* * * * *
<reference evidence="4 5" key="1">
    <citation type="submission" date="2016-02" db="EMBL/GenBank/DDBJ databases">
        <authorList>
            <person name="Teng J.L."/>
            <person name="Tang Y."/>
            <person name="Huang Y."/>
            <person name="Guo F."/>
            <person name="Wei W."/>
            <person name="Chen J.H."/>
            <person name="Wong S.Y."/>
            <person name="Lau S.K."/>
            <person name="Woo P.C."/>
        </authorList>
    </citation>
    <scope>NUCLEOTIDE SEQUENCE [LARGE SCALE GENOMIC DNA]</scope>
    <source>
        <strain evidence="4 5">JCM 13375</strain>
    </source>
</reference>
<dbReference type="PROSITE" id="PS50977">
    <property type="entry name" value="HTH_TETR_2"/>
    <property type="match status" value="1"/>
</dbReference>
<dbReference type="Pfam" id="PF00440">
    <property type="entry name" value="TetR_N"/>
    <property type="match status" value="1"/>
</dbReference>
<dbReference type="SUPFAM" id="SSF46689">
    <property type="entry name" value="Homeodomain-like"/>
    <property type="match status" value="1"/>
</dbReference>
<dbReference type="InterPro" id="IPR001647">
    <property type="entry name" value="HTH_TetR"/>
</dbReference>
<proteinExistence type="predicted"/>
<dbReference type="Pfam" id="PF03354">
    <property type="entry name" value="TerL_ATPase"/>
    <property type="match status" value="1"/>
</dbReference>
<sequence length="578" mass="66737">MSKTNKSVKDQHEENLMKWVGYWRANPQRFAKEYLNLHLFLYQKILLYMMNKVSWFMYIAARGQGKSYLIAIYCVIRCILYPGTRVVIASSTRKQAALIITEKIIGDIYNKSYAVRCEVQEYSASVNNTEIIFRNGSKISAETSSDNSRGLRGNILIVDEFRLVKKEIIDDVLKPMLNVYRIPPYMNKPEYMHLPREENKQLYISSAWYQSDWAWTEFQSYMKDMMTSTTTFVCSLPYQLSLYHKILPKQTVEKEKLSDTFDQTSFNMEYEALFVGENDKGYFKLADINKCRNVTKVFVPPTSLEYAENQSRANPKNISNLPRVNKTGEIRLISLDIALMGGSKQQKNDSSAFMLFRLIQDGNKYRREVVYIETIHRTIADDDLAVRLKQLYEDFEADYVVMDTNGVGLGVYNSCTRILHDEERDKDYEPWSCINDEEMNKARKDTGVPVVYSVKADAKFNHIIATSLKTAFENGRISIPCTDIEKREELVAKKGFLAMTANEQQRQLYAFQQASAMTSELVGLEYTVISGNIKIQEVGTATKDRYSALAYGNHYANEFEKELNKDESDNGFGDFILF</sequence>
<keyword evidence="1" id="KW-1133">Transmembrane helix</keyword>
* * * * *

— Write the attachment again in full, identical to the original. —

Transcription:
<reference evidence="4 5" key="1">
    <citation type="submission" date="2016-02" db="EMBL/GenBank/DDBJ databases">
        <authorList>
            <person name="Teng J.L."/>
            <person name="Tang Y."/>
            <person name="Huang Y."/>
            <person name="Guo F."/>
            <person name="Wei W."/>
            <person name="Chen J.H."/>
            <person name="Wong S.Y."/>
            <person name="Lau S.K."/>
            <person name="Woo P.C."/>
        </authorList>
    </citation>
    <scope>NUCLEOTIDE SEQUENCE [LARGE SCALE GENOMIC DNA]</scope>
    <source>
        <strain evidence="4 5">JCM 13375</strain>
    </source>
</reference>
<dbReference type="PROSITE" id="PS50977">
    <property type="entry name" value="HTH_TETR_2"/>
    <property type="match status" value="1"/>
</dbReference>
<dbReference type="Pfam" id="PF00440">
    <property type="entry name" value="TetR_N"/>
    <property type="match status" value="1"/>
</dbReference>
<dbReference type="SUPFAM" id="SSF46689">
    <property type="entry name" value="Homeodomain-like"/>
    <property type="match status" value="1"/>
</dbReference>
<dbReference type="InterPro" id="IPR001647">
    <property type="entry name" value="HTH_TetR"/>
</dbReference>
<proteinExistence type="predicted"/>
<dbReference type="Pfam" id="PF03354">
    <property type="entry name" value="TerL_ATPase"/>
    <property type="match status" value="1"/>
</dbReference>
<sequence length="578" mass="66737">MSKTNKSVKDQHEENLMKWVGYWRANPQRFAKEYLNLHLFLYQKILLYMMNKVSWFMYIAARGQGKSYLIAIYCVIRCILYPGTRVVIASSTRKQAALIITEKIIGDIYNKSYAVRCEVQEYSASVNNTEIIFRNGSKISAETSSDNSRGLRGNILIVDEFRLVKKEIIDDVLKPMLNVYRIPPYMNKPEYMHLPREENKQLYISSAWYQSDWAWTEFQSYMKDMMTSTTTFVCSLPYQLSLYHKILPKQTVEKEKLSDTFDQTSFNMEYEALFVGENDKGYFKLADINKCRNVTKVFVPPTSLEYAENQSRANPKNISNLPRVNKTGEIRLISLDIALMGGSKQQKNDSSAFMLFRLIQDGNKYRREVVYIETIHRTIADDDLAVRLKQLYEDFEADYVVMDTNGVGLGVYNSCTRILHDEERDKDYEPWSCINDEEMNKARKDTGVPVVYSVKADAKFNHIIATSLKTAFENGRISIPCTDIEKREELVAKKGFLAMTANEQQRQLYAFQQASAMTSELVGLEYTVISGNIKIQEVGTATKDRYSALAYGNHYANEFEKELNKDESDNGFGDFILF</sequence>
<keyword evidence="1" id="KW-1133">Transmembrane helix</keyword>